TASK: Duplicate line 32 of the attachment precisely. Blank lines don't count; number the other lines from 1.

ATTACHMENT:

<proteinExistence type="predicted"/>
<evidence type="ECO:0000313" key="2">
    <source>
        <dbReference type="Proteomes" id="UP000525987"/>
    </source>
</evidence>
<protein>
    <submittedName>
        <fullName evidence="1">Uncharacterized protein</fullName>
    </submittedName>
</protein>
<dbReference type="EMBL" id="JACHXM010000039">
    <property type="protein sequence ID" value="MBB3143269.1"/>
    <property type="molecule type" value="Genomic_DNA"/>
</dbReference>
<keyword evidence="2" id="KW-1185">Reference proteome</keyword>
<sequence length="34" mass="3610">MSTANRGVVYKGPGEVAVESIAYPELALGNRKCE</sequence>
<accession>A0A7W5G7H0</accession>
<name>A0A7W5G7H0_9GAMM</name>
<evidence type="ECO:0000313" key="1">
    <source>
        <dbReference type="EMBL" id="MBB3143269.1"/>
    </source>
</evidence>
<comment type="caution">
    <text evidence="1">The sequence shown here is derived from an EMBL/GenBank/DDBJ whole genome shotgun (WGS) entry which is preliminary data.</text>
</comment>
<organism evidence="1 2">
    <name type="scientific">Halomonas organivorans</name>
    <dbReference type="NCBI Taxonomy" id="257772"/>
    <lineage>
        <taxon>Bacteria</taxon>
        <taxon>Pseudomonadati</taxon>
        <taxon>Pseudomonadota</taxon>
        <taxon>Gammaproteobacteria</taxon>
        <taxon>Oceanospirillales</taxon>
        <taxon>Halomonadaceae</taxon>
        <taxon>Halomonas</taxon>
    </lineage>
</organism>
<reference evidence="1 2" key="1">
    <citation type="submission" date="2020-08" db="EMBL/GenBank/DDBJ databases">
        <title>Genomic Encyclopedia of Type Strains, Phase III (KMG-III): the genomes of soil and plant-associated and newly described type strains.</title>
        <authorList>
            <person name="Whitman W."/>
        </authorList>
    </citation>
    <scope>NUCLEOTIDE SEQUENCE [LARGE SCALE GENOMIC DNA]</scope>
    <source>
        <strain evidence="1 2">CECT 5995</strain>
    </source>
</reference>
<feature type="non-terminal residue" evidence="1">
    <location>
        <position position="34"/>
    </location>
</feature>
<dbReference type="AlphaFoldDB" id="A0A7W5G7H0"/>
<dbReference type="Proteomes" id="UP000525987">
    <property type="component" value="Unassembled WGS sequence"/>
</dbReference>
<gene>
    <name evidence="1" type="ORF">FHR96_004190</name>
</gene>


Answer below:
        <taxon>Bacteria</taxon>